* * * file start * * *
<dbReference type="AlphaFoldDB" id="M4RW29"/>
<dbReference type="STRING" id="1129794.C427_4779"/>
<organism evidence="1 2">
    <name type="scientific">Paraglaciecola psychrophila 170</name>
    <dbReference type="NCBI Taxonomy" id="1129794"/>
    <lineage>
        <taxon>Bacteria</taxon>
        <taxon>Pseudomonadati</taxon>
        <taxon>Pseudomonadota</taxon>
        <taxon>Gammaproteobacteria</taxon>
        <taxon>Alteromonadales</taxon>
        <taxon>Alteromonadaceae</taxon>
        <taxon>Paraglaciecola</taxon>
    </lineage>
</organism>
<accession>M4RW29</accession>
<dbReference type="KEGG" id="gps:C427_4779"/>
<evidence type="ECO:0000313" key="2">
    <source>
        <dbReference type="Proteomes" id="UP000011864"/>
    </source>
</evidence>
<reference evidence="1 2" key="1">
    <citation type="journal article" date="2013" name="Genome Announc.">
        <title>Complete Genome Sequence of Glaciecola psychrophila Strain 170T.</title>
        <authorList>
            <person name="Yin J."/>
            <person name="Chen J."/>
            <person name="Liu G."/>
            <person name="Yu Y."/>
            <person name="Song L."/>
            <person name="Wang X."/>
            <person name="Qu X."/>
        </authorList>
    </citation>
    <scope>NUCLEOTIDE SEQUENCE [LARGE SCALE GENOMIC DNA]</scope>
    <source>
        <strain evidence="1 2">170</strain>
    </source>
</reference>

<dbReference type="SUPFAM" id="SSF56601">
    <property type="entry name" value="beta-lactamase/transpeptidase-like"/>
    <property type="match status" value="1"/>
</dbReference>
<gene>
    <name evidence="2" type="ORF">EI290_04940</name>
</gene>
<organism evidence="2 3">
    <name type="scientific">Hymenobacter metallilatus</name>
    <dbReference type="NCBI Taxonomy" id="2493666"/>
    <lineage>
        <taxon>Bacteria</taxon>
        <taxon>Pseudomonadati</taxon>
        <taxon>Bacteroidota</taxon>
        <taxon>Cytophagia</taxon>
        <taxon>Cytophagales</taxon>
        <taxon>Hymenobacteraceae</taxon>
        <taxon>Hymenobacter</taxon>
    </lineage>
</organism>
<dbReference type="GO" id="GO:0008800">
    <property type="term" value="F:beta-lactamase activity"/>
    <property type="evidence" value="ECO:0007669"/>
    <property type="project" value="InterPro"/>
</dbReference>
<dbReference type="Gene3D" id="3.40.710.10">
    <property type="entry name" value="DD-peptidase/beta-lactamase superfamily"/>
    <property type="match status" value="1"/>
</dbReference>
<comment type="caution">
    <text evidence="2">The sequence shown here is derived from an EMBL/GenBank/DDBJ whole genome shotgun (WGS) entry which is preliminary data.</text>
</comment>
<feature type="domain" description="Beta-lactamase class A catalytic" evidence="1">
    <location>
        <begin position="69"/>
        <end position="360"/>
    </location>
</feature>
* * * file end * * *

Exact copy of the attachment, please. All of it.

<dbReference type="AlphaFoldDB" id="M4RW29"/>
<dbReference type="STRING" id="1129794.C427_4779"/>
<organism evidence="1 2">
    <name type="scientific">Paraglaciecola psychrophila 170</name>
    <dbReference type="NCBI Taxonomy" id="1129794"/>
    <lineage>
        <taxon>Bacteria</taxon>
        <taxon>Pseudomonadati</taxon>
        <taxon>Pseudomonadota</taxon>
        <taxon>Gammaproteobacteria</taxon>
        <taxon>Alteromonadales</taxon>
        <taxon>Alteromonadaceae</taxon>
        <taxon>Paraglaciecola</taxon>
    </lineage>
</organism>
<accession>M4RW29</accession>
<dbReference type="KEGG" id="gps:C427_4779"/>
<evidence type="ECO:0000313" key="2">
    <source>
        <dbReference type="Proteomes" id="UP000011864"/>
    </source>
</evidence>
<reference evidence="1 2" key="1">
    <citation type="journal article" date="2013" name="Genome Announc.">
        <title>Complete Genome Sequence of Glaciecola psychrophila Strain 170T.</title>
        <authorList>
            <person name="Yin J."/>
            <person name="Chen J."/>
            <person name="Liu G."/>
            <person name="Yu Y."/>
            <person name="Song L."/>
            <person name="Wang X."/>
            <person name="Qu X."/>
        </authorList>
    </citation>
    <scope>NUCLEOTIDE SEQUENCE [LARGE SCALE GENOMIC DNA]</scope>
    <source>
        <strain evidence="1 2">170</strain>
    </source>
</reference>

<dbReference type="SUPFAM" id="SSF56601">
    <property type="entry name" value="beta-lactamase/transpeptidase-like"/>
    <property type="match status" value="1"/>
</dbReference>
<gene>
    <name evidence="2" type="ORF">EI290_04940</name>
</gene>
<organism evidence="2 3">
    <name type="scientific">Hymenobacter metallilatus</name>
    <dbReference type="NCBI Taxonomy" id="2493666"/>
    <lineage>
        <taxon>Bacteria</taxon>
        <taxon>Pseudomonadati</taxon>
        <taxon>Bacteroidota</taxon>
        <taxon>Cytophagia</taxon>
        <taxon>Cytophagales</taxon>
        <taxon>Hymenobacteraceae</taxon>
        <taxon>Hymenobacter</taxon>
    </lineage>
</organism>
<dbReference type="GO" id="GO:0008800">
    <property type="term" value="F:beta-lactamase activity"/>
    <property type="evidence" value="ECO:0007669"/>
    <property type="project" value="InterPro"/>
</dbReference>
<dbReference type="Gene3D" id="3.40.710.10">
    <property type="entry name" value="DD-peptidase/beta-lactamase superfamily"/>
    <property type="match status" value="1"/>
</dbReference>
<comment type="caution">
    <text evidence="2">The sequence shown here is derived from an EMBL/GenBank/DDBJ whole genome shotgun (WGS) entry which is preliminary data.</text>
</comment>
<feature type="domain" description="Beta-lactamase class A catalytic" evidence="1">
    <location>
        <begin position="69"/>
        <end position="360"/>
    </location>
</feature>